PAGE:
I was asked something today on twitter and I thought the story might interest people here too.
“Do you know what night a munitions train was hit near Anfield? My mum said it “snowed” cotton wool from packaging for hours”
There was indeed such a train, which caught fire during the night of the 3rd/4th May 1941 when incendiaries landed on it. It was in a place called Breck Road sidings, off Townsend Lane at the time. According to the excellent “Port in a Storm” the railway system would often place the wagons from any ammunition train that couldn’t be loaded that day at the docks in a nearby siding waiting to be loaded as soon as possible.
The problem on that night was twofold, a high explosive bomb had cratered the mainline track nearby, and incendiaries were starting to set off the ammunition in the wagons, one by one. As each wagon exploded, it would scatter the ammunition in it over some distance and start multiple fires nearby.
Once the enormity of the problem became clear several men risked their lives to save people and goods in the area. Local residents were quickly roused from their houses and shelters and told to move away from the area. Some railwaymen came down the line, bringing up an engine and try to drive the ammunition wagons away. It is difficult to imagine the fiery scene that must have greeted them when they neared the area.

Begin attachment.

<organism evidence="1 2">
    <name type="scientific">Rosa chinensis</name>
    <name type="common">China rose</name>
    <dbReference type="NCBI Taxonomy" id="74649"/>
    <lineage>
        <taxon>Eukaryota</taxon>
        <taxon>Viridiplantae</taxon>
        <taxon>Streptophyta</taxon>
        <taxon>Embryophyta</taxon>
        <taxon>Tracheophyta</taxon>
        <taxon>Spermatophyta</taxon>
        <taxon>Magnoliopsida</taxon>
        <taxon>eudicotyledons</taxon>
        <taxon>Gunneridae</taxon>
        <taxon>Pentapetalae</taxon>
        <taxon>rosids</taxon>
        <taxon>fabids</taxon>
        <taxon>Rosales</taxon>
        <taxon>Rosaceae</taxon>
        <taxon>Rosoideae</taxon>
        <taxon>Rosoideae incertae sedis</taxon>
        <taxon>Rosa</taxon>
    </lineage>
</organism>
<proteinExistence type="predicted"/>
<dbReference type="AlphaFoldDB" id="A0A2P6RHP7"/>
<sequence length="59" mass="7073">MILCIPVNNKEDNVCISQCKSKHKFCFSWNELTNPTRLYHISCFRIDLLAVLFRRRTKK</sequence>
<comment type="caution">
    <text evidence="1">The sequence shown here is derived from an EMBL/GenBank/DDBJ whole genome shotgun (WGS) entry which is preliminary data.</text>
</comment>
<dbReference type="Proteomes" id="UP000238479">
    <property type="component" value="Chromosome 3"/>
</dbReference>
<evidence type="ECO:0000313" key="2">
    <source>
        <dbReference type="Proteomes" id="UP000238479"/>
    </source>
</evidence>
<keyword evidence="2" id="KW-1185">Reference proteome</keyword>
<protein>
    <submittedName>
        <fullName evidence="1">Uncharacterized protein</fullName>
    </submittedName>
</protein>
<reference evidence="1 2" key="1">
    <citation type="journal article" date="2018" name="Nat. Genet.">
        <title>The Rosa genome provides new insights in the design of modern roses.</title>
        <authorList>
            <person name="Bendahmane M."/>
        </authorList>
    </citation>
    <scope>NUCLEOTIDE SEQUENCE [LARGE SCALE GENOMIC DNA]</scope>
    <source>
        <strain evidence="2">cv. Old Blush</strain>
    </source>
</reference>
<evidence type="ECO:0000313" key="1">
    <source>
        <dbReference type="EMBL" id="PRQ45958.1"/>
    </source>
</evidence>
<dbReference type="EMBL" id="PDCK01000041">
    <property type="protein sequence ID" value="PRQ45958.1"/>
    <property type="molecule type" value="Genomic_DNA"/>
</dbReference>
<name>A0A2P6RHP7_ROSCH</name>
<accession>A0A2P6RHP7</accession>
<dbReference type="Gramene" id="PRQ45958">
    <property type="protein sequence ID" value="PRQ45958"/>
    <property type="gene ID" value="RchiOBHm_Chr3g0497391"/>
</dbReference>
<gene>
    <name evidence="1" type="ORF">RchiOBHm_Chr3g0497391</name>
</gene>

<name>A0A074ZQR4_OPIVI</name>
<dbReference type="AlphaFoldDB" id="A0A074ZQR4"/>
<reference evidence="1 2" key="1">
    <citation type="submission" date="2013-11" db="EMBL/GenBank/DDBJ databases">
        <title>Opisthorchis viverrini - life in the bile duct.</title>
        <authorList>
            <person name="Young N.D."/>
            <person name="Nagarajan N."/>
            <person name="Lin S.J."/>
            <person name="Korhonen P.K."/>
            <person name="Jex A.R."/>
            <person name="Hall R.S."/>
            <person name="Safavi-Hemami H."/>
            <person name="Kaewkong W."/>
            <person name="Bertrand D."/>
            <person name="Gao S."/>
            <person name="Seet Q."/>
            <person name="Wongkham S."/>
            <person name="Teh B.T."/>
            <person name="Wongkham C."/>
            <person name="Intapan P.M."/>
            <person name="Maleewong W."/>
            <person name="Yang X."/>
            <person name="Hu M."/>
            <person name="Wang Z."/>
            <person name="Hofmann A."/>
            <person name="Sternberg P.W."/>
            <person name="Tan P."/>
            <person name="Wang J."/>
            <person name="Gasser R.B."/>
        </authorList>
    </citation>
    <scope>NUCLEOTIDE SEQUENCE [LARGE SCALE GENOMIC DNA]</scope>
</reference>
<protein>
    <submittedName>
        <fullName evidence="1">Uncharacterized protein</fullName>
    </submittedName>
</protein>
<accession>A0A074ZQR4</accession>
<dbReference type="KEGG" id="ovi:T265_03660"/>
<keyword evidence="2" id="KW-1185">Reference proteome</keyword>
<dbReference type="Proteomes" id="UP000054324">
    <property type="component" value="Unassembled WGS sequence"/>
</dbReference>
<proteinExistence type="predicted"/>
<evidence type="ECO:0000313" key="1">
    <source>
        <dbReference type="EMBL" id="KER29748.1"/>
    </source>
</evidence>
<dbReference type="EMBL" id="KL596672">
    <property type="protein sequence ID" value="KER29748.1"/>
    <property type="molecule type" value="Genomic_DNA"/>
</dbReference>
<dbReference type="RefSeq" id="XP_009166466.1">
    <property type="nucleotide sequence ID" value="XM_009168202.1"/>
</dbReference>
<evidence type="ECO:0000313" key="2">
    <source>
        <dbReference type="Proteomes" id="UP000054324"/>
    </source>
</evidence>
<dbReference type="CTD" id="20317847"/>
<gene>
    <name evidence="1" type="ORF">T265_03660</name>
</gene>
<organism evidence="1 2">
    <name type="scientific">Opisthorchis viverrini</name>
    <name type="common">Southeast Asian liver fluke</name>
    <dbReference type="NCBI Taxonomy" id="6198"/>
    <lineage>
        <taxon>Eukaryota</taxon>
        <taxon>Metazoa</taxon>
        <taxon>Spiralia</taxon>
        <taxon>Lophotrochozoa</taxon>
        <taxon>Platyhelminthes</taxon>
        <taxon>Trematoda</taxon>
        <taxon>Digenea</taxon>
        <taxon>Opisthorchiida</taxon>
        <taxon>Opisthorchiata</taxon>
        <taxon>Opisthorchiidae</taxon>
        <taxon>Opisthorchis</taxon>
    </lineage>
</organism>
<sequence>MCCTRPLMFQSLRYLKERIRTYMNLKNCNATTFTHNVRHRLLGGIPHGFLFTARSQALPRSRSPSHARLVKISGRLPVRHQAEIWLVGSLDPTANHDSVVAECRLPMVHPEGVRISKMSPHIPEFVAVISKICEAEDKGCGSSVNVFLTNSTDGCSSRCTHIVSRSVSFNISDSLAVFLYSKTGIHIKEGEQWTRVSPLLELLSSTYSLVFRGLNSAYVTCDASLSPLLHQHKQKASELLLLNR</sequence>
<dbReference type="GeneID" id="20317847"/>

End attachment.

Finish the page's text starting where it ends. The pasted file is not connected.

Unfortunately the engine they brought up couldn’t get past the crater on the mainline. They had been unaware of this crater, only discovering it when one of them fell into it! Finding they were unable to move and save the ammunition wagons, they instead concentrated on the other goods wagons nearby, pulling many of these to safety despite the fact that the ammunition was still going off at regular intervals, scattering fires and hurling metal and wood around the area.
This heroism was later recognised with most of those involved receiving a medal. One of those involved later commented that the whole affair was “A bit of a rum do”